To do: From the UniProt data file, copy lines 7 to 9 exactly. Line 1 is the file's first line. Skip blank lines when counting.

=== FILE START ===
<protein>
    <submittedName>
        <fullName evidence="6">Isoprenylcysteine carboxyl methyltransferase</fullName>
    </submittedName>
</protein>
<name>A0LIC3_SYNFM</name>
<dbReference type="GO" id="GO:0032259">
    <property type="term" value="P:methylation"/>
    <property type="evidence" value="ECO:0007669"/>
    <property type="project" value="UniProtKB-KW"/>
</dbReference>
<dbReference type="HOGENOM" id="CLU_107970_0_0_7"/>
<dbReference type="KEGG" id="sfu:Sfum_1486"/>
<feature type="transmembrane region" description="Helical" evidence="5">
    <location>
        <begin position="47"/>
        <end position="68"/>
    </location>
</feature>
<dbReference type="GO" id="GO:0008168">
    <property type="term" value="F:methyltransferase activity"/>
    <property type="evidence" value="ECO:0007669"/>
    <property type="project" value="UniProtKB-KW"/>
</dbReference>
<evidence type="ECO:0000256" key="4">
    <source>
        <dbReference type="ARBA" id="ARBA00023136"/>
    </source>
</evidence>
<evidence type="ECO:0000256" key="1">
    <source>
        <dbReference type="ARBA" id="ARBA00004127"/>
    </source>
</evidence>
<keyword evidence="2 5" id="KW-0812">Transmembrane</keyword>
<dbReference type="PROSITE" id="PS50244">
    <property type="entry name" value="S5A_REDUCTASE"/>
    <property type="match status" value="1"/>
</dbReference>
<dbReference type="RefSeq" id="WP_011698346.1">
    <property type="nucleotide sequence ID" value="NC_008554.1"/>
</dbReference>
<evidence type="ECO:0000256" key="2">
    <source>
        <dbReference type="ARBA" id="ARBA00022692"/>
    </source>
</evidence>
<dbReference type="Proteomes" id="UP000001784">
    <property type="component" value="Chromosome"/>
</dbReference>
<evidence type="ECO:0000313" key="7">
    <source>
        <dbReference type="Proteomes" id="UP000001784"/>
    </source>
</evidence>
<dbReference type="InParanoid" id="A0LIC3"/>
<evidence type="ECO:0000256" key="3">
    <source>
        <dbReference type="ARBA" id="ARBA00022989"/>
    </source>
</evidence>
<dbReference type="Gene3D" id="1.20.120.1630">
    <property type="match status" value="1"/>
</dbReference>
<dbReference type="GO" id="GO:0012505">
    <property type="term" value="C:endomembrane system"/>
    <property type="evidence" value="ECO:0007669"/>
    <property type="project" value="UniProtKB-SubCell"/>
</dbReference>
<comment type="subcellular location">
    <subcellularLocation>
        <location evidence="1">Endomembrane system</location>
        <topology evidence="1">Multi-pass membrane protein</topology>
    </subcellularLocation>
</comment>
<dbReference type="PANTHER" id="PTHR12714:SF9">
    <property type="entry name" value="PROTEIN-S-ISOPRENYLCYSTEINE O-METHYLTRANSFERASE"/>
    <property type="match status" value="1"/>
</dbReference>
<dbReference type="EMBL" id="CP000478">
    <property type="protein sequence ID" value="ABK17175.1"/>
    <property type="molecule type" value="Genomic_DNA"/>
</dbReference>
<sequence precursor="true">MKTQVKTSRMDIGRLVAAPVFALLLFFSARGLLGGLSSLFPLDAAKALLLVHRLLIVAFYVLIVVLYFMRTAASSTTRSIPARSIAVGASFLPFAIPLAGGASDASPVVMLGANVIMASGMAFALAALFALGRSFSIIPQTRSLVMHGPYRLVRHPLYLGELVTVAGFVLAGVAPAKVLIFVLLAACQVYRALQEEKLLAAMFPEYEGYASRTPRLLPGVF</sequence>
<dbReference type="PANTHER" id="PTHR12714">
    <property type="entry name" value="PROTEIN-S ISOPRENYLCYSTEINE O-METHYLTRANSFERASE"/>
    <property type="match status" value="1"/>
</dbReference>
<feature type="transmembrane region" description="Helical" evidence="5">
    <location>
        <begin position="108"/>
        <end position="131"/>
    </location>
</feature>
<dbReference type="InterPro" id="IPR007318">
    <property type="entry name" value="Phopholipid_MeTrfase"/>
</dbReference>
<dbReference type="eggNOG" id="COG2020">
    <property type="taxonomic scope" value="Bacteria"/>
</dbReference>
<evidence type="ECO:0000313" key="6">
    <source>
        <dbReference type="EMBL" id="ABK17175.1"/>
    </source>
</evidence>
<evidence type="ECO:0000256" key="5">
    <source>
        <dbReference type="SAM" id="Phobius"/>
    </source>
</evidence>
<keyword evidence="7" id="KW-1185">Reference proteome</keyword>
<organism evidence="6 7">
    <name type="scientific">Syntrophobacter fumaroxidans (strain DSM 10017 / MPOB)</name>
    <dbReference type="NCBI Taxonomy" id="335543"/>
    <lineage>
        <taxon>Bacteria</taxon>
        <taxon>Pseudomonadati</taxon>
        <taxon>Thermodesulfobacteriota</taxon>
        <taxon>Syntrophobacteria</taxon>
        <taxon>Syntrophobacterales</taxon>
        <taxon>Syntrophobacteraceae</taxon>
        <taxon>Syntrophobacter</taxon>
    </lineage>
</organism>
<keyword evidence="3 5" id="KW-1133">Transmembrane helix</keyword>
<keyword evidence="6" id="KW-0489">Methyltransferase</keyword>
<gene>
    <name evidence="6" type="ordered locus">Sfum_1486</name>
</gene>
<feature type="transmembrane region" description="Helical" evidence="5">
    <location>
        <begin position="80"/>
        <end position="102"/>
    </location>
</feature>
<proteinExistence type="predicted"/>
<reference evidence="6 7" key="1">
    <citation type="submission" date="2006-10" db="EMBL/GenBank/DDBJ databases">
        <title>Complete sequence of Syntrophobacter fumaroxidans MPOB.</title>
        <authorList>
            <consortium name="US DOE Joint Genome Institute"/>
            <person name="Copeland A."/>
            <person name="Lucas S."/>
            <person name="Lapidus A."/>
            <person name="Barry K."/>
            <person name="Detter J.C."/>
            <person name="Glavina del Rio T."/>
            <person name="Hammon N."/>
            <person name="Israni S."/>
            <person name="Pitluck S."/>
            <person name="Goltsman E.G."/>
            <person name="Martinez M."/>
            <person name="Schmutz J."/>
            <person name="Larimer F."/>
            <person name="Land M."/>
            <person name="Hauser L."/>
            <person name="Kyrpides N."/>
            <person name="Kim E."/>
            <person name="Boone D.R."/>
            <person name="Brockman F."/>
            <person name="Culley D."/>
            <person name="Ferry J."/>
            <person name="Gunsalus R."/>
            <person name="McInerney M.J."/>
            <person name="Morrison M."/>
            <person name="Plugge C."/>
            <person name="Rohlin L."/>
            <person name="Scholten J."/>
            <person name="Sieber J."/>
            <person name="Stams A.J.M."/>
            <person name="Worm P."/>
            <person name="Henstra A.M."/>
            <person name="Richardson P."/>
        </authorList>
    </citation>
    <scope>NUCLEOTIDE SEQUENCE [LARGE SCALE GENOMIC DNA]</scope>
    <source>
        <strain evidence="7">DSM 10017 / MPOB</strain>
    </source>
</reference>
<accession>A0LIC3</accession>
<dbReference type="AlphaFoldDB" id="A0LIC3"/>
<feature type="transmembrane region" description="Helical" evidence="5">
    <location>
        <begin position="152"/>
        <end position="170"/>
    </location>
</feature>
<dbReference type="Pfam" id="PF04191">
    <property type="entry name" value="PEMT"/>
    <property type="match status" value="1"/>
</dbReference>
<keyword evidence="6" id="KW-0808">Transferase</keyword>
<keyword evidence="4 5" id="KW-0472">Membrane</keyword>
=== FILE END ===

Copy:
<dbReference type="GO" id="GO:0032259">
    <property type="term" value="P:methylation"/>
    <property type="evidence" value="ECO:0007669"/>